Grow Up, Rush
by Robert Thomas
During my years of listening to Rush Limbaugh — from the early 1990s, while driving across the middle of rural Indiana — he became the "mouthpiece" and de facto face of conservatives. He has become more and more hated by his critics, and has made more and more outlandish statements over time. He went through his noted drug crisis, a personal medical crisis, extreme weight loss and a faltering stint on Monday Night Football.
It was only a matter of time before his mouth got him into trouble again.
When Georgetown University student Sandra Fluke recently spoke before liberal congressmen in support of the controversial new provisions instituted by the Obama Administration that mandate employer-provided health insurance cover things such as birth control, Limbaugh took to the airwaves and called Fluke a "slut." He insisted that, because she testified about her college's health plan and their religious reasons for lacking contraceptive coverage, that she was a slut.
"What does it say about the college coed… who goes before a congressional committee and essentially says that she must be paid to have sex? What does that make her? It makes her a slut, right? It makes her a prostitute," Limbaugh said on the show. "She wants to be paid to have sex."
The statement wasn't a "one-off," either. The next day, Limbaugh teed up and took another swing at the ball.
"If we're going to have to pay for this, then we want something in return, Ms. Fluke," Limbaugh demanded. "And that would be the videos of all this sex posted online so we can see what we're getting for our money."
He wasn't finished. On Friday, with everyone still reeling from his statements, Limbaugh took yet another swing at the ball.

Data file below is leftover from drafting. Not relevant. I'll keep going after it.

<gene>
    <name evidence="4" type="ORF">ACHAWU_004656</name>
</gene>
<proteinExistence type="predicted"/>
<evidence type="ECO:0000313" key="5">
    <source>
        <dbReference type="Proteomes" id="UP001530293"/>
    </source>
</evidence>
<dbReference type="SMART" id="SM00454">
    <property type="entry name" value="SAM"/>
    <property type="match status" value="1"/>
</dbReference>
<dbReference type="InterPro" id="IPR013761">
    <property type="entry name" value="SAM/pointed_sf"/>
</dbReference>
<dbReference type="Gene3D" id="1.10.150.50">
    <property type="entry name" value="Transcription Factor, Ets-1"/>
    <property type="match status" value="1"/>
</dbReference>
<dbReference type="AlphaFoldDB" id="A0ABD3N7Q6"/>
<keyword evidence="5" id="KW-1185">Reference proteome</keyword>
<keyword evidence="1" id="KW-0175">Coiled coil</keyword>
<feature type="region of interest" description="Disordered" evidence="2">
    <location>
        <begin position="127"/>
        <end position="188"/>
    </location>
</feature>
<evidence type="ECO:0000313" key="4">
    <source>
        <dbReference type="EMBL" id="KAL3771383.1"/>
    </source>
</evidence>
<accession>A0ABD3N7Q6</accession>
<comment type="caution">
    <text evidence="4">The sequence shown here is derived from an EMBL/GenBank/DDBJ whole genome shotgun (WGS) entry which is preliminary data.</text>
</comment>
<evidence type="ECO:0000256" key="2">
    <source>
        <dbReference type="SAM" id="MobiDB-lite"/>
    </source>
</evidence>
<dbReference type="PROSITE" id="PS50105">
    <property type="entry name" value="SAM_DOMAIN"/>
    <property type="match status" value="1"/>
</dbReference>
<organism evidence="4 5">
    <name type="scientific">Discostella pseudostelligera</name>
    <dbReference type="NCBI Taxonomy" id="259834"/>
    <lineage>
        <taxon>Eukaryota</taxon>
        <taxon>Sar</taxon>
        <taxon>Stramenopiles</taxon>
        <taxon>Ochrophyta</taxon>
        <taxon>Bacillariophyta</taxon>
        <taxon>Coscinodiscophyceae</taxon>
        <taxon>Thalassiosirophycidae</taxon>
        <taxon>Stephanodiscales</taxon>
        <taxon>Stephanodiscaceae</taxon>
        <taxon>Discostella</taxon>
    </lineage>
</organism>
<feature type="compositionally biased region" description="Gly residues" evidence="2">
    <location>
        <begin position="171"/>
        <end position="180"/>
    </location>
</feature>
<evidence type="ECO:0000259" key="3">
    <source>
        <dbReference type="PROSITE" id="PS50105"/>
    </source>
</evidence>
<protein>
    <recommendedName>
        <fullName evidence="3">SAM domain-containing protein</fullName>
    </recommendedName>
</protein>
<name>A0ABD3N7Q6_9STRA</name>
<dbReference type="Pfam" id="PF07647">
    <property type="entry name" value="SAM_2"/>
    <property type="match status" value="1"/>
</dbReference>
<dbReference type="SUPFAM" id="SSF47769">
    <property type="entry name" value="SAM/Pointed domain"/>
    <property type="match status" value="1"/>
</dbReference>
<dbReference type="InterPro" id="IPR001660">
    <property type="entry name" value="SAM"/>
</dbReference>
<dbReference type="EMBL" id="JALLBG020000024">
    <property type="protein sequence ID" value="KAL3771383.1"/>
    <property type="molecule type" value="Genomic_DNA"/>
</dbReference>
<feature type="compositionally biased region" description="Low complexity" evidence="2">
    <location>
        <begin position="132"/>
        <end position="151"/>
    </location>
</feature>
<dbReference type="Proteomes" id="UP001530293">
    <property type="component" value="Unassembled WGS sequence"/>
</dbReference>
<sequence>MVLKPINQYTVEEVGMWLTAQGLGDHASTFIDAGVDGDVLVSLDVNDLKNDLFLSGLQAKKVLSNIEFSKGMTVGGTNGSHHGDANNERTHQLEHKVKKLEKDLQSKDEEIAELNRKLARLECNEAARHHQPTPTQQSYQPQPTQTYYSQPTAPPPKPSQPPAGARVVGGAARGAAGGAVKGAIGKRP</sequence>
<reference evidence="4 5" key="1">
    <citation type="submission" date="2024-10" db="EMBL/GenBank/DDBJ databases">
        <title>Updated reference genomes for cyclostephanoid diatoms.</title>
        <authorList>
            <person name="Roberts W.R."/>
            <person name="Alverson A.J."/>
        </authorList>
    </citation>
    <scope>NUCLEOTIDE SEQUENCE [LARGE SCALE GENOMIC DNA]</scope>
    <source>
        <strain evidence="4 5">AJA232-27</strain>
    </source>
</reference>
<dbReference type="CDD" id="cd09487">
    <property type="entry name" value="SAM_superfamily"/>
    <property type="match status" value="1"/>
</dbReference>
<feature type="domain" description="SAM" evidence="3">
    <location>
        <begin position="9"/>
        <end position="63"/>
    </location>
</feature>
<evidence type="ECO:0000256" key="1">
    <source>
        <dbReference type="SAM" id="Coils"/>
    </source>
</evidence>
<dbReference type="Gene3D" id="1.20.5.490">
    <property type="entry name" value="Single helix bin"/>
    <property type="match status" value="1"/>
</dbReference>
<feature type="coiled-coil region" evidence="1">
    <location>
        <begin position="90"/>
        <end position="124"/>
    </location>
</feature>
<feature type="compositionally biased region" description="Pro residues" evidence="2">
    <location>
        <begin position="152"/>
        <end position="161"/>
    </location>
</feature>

"Amazingly, when there is the slightest bit of opposition to this new welfare entitlement being created, then all of a sudden we hate women. We want 'em barefoot and pregnant in the kitchen," he said. "And now, at the end of this week, I am the person that the women of America are to fear the most."
Criticism of Limbaugh came from conservatives and liberals alike. Calls for sponsors of Limbaugh's show to pull their advertising increased, and at least eight of them did at least suspend their commercials. Even Obama weighed in against him.
By late Saturday, Limbaugh realized he was out of line and issued an apology on his website.
"For over 20 years, I have illustrated the absurd with absurdity, three hours a day, five days a week," Limbaugh wrote. "In this instance, I chose the wrong words in my analogy of the situation. I did not mean a personal attack on Ms. Fluke."
In my estimation, the words ring hollow.
While I agree with Limbaugh that the new federal insurance requirements step well over the line when it comes to Big Brother telling businesses what to do, Limbaugh violates the prime directive of positive and effective political discourse — it's possible, and preferable, to disagree without being disagreeable.
There was absolutely no need for him to make the kind of personal insult he did. It was offensive and, as far as I'm concerned, unnecessary. Limbaugh's message would have found more support and encouragement had he found a way to express his displeasure with her statements without resorting to name-calling.
As with fellow talk radio host and MSNBC personality Ed Schultz — who called host Laura Ingraham a "right-wing slut" on his show — or HBO's Bill Maher — who called former governor Sarah Palin and Representative Michelle Bachmann "two bimbos" — the name-calling on the right and the left detracts from civil debate on the issues.
If anything, it demonstrates a lack of maturity. I expected better than that. I suppose I expected more than any of these people are apparently capable of providing. But I expected more from Rush.
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Robert Thomas is the pen name for a member of the Project 21 black leadership network. Comments may be sent to Project21@nationalcenter.org.
Published by the National Center for Public Policy Research. Reprints
permitted provided source is credited. New Visions Commentaries reflect the views of their author, and not necessarily those of Project 21, other Project 21 members, or the National Center for Public Policy Research, its board or staff.
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